This course examines literature and research on leadership planning and practice in American colleges and universities, particularly in the context of addressing macro (societal) and micro (organizational) change effectively. In so doing, the attempt will be made to evaluate ways in which a Christian perspective may provide understanding, critique and direction to academic leadership in response to changing landscapes.

This course is intentionally connected to the contextualized learning experiences that all students are required to complete, and emphasizes hands-on-professional opportunities and focused reflection of such opportunities. Students will explore various resources in the field of higher education, consider relevant insights from experienced professionals and professional opportunities (e.g., workshops, conferences, etc.) and be challenged to more fully understand the interplay between beliefs, ideas, and professional practice.

This course examines the development of residence life in American higher education. It will explore theoretical issues such as residence life as education, as well as more functional issues such as staffing and supervision, program development and assessment, architectural design, and addressing relevant personal and structural problems. The course emphasizes translating theoretical understanding into practical initiatives to enhance student learning.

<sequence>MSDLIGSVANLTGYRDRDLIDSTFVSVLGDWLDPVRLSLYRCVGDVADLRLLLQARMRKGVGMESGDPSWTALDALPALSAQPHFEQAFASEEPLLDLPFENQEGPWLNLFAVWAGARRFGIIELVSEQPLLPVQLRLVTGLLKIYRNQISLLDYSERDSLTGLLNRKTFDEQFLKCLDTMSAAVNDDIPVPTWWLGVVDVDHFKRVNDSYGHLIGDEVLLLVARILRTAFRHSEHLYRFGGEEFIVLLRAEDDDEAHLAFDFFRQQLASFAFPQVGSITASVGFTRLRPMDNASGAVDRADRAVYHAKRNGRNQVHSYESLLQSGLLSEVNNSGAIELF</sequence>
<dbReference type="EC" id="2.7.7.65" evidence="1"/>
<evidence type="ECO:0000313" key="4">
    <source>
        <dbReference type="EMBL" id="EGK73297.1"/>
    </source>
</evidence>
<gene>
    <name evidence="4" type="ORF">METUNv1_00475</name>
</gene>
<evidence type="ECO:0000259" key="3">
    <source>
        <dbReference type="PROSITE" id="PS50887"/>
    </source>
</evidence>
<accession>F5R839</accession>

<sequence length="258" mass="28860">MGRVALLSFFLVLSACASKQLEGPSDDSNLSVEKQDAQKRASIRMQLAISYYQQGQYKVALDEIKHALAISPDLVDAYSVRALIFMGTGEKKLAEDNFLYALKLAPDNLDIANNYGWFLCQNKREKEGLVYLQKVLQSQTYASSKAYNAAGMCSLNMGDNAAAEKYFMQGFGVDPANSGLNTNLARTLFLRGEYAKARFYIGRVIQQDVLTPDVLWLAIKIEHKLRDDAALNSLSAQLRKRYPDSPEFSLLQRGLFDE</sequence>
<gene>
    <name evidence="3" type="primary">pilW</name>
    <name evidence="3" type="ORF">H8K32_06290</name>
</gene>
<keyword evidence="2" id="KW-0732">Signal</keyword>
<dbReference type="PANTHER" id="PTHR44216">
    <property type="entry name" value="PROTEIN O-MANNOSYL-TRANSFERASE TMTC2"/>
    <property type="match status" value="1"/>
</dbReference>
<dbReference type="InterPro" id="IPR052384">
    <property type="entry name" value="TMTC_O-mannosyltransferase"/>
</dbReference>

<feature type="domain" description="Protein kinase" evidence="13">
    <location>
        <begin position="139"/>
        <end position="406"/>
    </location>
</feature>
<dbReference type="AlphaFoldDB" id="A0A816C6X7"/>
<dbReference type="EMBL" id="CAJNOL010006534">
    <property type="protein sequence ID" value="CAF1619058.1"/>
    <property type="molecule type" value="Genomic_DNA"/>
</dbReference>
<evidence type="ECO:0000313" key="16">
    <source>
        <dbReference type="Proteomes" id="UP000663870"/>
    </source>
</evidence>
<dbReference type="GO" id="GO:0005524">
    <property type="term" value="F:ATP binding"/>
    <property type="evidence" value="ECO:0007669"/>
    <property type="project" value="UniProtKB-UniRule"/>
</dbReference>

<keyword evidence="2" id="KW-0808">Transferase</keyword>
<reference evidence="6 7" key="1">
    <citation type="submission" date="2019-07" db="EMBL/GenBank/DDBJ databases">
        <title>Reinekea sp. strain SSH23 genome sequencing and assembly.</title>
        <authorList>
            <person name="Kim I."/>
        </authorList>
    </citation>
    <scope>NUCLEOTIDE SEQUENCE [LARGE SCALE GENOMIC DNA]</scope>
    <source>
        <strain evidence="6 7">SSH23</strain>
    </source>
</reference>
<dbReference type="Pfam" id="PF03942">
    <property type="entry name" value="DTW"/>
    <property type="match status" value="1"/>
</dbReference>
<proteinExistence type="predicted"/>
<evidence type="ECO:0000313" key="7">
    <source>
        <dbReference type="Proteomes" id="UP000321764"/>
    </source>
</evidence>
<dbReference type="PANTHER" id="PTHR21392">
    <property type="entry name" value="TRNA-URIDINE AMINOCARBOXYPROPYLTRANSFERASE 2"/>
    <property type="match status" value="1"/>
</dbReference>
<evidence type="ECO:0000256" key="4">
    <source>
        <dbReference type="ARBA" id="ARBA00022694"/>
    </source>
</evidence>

This course examines the concepts of vocation, work, and faith commitment particularly as they take shape within the context of higher education. We will discuss biblical and theological perspectives on vocation and work in an effort to assess their merit and relevance for professional and personal life. In addition, we will consider the issue of leadership and its relationship to personal and professional development.